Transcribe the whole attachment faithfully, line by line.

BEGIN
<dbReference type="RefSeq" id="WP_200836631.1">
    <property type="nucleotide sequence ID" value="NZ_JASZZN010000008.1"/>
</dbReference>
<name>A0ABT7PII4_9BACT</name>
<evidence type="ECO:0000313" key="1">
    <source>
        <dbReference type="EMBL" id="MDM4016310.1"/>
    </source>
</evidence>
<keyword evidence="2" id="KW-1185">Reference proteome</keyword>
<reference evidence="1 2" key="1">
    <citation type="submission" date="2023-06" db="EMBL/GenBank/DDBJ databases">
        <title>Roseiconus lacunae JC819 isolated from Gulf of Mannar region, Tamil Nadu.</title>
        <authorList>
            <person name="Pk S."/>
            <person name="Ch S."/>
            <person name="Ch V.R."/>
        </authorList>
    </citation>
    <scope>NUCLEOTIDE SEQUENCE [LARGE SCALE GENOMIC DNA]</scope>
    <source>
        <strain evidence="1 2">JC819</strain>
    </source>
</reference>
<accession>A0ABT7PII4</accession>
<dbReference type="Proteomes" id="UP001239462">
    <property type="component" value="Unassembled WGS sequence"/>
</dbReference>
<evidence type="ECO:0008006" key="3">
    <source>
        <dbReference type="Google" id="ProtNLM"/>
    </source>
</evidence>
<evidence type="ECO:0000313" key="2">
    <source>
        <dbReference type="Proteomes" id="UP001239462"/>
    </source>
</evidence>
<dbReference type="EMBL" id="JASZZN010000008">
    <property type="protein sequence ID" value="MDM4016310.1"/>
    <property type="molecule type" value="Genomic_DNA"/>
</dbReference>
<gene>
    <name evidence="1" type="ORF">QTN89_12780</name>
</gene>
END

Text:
<dbReference type="RefSeq" id="WP_200836631.1">
    <property type="nucleotide sequence ID" value="NZ_JASZZN010000008.1"/>
</dbReference>
<name>A0ABT7PII4_9BACT</name>
<evidence type="ECO:0000313" key="1">
    <source>
        <dbReference type="EMBL" id="MDM4016310.1"/>
    </source>
</evidence>
<keyword evidence="2" id="KW-1185">Reference proteome</keyword>
<reference evidence="1 2" key="1">
    <citation type="submission" date="2023-06" db="EMBL/GenBank/DDBJ databases">
        <title>Roseiconus lacunae JC819 isolated from Gulf of Mannar region, Tamil Nadu.</title>
        <authorList>
            <person name="Pk S."/>
            <person name="Ch S."/>
            <person name="Ch V.R."/>
        </authorList>
    </citation>
    <scope>NUCLEOTIDE SEQUENCE [LARGE SCALE GENOMIC DNA]</scope>
    <source>
        <strain evidence="1 2">JC819</strain>
    </source>
</reference>
<accession>A0ABT7PII4</accession>
<dbReference type="Proteomes" id="UP001239462">
    <property type="component" value="Unassembled WGS sequence"/>
</dbReference>
<evidence type="ECO:0008006" key="3">
    <source>
        <dbReference type="Google" id="ProtNLM"/>
    </source>
</evidence>
<evidence type="ECO:0000313" key="2">
    <source>
        <dbReference type="Proteomes" id="UP001239462"/>
    </source>
</evidence>
<dbReference type="EMBL" id="JASZZN010000008">
    <property type="protein sequence ID" value="MDM4016310.1"/>
    <property type="molecule type" value="Genomic_DNA"/>
</dbReference>
<gene>
    <name evidence="1" type="ORF">QTN89_12780</name>
</gene>